So anyway, the thing that kills me here, is there is not too much chance of someone switching from one track to another, meaning once you're on the Real track, you don't go to the university-bound track.  There is a bit more opportunity for that now, more so than there was some years ago, according to my friends, but even still-- isn't it so unbelievable that by the time you're about 12 you've got to be making choices that determine your life's path?  I realize that most of the time this will naturally work out, but what about for the kids that are crazy hyper or lazy as kids, but will have grown out of this by the time they're college-aged?  On the other hand, Switzerland's workers, i.e. plumbers, painters, etc., all know their jobs very very well.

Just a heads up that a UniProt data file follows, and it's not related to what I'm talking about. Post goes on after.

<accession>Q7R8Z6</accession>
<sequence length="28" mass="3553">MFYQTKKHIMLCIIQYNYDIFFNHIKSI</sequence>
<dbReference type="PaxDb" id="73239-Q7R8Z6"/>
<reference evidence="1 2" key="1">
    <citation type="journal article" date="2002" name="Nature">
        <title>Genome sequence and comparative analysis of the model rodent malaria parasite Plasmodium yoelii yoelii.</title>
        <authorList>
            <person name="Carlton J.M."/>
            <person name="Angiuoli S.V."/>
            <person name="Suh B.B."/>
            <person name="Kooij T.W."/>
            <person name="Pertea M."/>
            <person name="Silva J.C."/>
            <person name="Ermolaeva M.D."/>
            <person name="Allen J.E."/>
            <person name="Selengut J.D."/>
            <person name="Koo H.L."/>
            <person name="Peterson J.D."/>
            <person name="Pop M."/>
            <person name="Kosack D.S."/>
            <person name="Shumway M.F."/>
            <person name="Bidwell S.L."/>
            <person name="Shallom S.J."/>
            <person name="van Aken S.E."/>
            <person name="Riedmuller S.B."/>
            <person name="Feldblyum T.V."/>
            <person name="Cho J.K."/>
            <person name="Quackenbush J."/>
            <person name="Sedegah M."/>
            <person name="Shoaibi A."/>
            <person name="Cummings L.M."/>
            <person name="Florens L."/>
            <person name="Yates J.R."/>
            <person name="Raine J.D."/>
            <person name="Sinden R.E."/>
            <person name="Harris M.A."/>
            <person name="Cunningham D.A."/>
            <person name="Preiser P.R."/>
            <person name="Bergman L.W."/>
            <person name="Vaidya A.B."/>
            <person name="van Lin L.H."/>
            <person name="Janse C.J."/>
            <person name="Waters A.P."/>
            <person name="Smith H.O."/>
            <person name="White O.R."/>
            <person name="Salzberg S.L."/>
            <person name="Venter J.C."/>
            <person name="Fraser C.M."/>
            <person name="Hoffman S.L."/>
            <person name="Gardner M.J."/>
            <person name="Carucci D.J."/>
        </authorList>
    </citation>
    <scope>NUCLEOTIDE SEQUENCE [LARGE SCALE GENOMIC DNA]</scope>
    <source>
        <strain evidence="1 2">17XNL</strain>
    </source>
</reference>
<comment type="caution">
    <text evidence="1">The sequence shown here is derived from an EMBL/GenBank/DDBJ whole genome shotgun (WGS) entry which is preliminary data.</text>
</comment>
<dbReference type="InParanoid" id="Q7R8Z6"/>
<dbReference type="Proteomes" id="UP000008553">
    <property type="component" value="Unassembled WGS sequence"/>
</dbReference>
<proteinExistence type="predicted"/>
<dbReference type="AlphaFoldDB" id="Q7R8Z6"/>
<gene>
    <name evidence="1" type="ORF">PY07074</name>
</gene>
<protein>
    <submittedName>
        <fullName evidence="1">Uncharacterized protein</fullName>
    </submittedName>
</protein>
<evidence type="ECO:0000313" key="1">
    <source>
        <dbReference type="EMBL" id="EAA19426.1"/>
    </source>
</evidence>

So this has been on my mind because Jethro is supposed to find out I think in January whether he will be going to  Spez Sek or just Sek next year.  The thing is, although the kid is reallysmart, his grades aren't always 5.5's and 6's.  So I think he'll be one of those close calls.  The kids that want to go to Spez Sek are expected to do extra work, like if a teacher assigns the first homework, he might say 'do the first 10 problems' and then those that are hoping for Spez Sek will do the whole page.